A day after Google shares plummeted for the third time in about a month, wiping out around US$13 billion in market value in the process, investors and analysts turned their attention to evaluating the future of the search industry as a whole.
Google shares lost some 7 percent on Tuesday after Chief Financial Officer George Reyes told an investor conference that slower growth rates are likely in Google’s future.
“Most of what’s left is just organic growth, which means you have to find ways to grow your traffic,” Reyes said. “Clearly, our growth rates are slowing, and you see that each and every quarter.
Reality or Overreaction?
Google’s rapid rise — from annual revenue of $440 million in 2002 to $6.1 billion in 2005 — will be difficult to sustain, the CFO said, noting, “We are getting to the point where the law of large numbers starts to take root.”
While investors rushed to sell Google shares, reaction in the analyst community is split.
One take is that Reyes simply stated the obvious: that Google has gotten too big to keep growing like a startup.
On the other hand, the fact that Google has a policy of not offering specific forward-looking financial guidance could mean that comments like those Reyes made are amplified, and cause the type of knee-jerk reaction that has taken more than $100 per share out of Google’s stock price since its recent peak of $475.
Still another view is that the drop made for a buying opportunity for investors who believe Google will continue to dominate the still-growing paid search marketplace. Google shares made back some lost ground in midday trading Wednesday, rising $2.81 or just under a percentage point, $365.43.
Wall Street has become an increasingly volatile place for Google in recent weeks. Last month, a Barron’s article cited numerous risks for slower growth that could cost the shares as much as half their value. It also took a hit when it reported earnings, posting its first ever miss of analyst projections for earnings.
In fact, Google has found itself running up against obstacles off Wall Street as well, butting heads with some members of Congress over its role in China, where it has agreed to some censorship of free speech in exchange for the right to operate in one of the world’s fastest-growing economic climates.
It also faces heightened competition, with IAC/Interactive this week re-launching its search engine under the Ask.com brand and Microsoft’s MSN Search just a few weeks away from launching its own version of the self-service paid ad program that Yahoo and Google already have in place.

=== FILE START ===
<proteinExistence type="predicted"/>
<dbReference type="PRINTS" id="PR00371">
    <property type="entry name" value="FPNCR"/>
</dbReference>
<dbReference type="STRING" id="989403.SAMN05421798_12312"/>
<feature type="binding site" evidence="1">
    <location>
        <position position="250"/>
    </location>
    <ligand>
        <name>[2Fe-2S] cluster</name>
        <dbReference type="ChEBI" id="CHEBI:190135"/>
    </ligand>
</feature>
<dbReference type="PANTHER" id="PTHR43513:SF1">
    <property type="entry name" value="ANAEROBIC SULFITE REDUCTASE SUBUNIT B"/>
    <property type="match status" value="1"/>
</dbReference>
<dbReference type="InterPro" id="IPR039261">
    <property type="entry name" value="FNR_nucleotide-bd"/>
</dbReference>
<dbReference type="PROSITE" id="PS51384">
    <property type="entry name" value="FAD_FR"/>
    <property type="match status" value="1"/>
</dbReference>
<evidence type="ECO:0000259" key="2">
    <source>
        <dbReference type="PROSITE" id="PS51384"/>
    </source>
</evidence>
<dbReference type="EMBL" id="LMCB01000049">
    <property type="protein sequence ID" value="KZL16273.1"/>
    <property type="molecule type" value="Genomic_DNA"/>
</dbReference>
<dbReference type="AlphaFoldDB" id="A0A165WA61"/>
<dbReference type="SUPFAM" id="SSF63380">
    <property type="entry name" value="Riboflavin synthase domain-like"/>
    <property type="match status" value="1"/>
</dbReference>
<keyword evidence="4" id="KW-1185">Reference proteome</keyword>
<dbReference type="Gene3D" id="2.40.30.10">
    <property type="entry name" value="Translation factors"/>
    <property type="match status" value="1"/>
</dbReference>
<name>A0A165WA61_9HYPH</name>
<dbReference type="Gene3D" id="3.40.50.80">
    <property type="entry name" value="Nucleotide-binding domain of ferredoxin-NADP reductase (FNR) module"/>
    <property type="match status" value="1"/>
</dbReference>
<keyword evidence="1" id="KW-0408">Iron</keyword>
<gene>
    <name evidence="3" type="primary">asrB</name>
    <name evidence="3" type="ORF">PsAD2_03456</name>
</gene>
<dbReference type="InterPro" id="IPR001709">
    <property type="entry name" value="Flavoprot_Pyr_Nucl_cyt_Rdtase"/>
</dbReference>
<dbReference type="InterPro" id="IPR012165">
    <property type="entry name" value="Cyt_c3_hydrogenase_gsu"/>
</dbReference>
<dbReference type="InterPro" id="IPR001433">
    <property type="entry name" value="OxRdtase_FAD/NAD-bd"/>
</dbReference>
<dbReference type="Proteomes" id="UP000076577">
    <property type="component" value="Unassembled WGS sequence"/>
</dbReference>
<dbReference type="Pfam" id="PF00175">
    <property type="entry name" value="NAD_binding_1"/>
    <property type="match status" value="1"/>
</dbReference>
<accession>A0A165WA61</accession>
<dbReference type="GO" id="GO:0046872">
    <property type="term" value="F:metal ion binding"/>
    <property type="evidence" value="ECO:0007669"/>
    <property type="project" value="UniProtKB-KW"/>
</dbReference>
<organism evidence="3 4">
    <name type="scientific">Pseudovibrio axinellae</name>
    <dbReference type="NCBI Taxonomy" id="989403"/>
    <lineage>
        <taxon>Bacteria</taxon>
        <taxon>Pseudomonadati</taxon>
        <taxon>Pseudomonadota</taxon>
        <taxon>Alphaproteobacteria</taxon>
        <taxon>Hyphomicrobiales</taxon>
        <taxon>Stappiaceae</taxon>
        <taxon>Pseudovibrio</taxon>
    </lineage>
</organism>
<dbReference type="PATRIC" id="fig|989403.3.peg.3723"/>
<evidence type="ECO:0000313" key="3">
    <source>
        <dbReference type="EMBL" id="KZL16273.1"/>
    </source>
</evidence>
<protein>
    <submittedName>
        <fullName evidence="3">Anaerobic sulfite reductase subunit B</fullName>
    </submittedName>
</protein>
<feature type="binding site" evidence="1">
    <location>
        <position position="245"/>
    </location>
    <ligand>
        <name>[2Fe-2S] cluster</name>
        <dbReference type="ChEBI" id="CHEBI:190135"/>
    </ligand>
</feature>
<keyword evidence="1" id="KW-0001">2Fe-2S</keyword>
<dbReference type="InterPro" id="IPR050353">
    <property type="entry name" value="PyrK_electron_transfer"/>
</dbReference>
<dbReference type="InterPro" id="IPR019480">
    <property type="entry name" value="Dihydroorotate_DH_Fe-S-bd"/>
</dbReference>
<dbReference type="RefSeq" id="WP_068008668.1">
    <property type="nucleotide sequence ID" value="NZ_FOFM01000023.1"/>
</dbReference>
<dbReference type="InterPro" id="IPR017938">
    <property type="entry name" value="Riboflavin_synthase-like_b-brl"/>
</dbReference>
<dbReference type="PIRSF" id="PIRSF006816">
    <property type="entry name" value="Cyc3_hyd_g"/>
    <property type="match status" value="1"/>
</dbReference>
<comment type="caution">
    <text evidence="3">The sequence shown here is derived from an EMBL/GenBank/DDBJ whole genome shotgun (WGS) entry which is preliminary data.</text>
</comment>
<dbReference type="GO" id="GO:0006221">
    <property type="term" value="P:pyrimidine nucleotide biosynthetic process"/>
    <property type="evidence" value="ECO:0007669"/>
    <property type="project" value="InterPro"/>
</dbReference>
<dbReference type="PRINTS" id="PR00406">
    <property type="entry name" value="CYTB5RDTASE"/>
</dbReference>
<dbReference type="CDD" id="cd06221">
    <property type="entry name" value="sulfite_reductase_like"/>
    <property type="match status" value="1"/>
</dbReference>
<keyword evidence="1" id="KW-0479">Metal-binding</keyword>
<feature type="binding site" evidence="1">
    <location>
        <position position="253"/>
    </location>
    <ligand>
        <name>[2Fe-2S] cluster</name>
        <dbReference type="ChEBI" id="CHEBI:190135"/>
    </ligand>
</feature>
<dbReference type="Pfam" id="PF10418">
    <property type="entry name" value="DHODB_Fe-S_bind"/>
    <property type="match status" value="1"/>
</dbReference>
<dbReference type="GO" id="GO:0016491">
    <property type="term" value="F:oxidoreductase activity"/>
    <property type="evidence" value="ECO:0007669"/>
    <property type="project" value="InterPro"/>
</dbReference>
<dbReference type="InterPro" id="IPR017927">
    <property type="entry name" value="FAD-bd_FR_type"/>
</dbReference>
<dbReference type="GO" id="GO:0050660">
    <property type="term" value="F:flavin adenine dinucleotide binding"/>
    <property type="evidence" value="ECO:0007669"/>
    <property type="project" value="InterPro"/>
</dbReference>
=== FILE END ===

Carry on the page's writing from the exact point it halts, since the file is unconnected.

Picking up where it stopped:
Reyes’ comments also came as analysts are preparing to meet with Google on Thursday, and likely mean executives who appear at that event, which will be webcast, will face significantly tougher questions.
The CFO’s comments suggest the search giant will aggressively tackle several areas, Kelsey Group Managing Director Greg Sterling said, including new advertising formats, such as display ads and pay-per-call advertising aimed at small businesses; more attention in its enterprise unit on small and mid-sized companies; and a bigger push into offline advertising, which it has dabbled in through its display ads in technology magazines.
“Unfortunate as slowing growth is for Google, it will make life much more interesting than it has been — as Google takes some more ‘risks’ and other companies are forced to react,” Sterling said.
Off the Reservation?
Search engine marketing expert and Google book author John Battelle noted that Google felt compelled to clarify Reyes’ comments — which came during an unscripted question-and-answer session — with a statement pointing out that Google has long called for slower growth as it matures.
Reyes has made comments that Google has sought to distance itself from in the past as well, saying late in 2004 that click fraud was a major threat to Google’s business, Battelle told the E-Commerce Times. The search giant has since downplayed the risk of click fraud.
Piper Jaffray analyst Safa Rashtchy, who believes Google shares will hit $600 within a year, said investors overlooked the more upbeat portions of Reyes’ comments and that Google understands the challenge it faces to diversify its revenue stream.
“The CFO’s comments that they are going to have to find other ways to monetize the business should be taken positively, as we believe that this indicates that Google will aggressively purse other revenue streams,” Rashtchy wrote in a research note.
Merrill Lynch analyst Lauren Rich Fine was also not deterred by the comments. Google believes gains from its Google Base project and its video search positioning will help replace growth lost from the maturation of the search marketplace, she wrote.
Certainly, Google cannot be accused of failing to seek out growth markets and ways to boost its business. It has rolled out innumerable features, enhancements and additional products in the past year, from enterprise-facing search appliances and corporate e-mail to toolbars and other search add-ons aimed at consumers.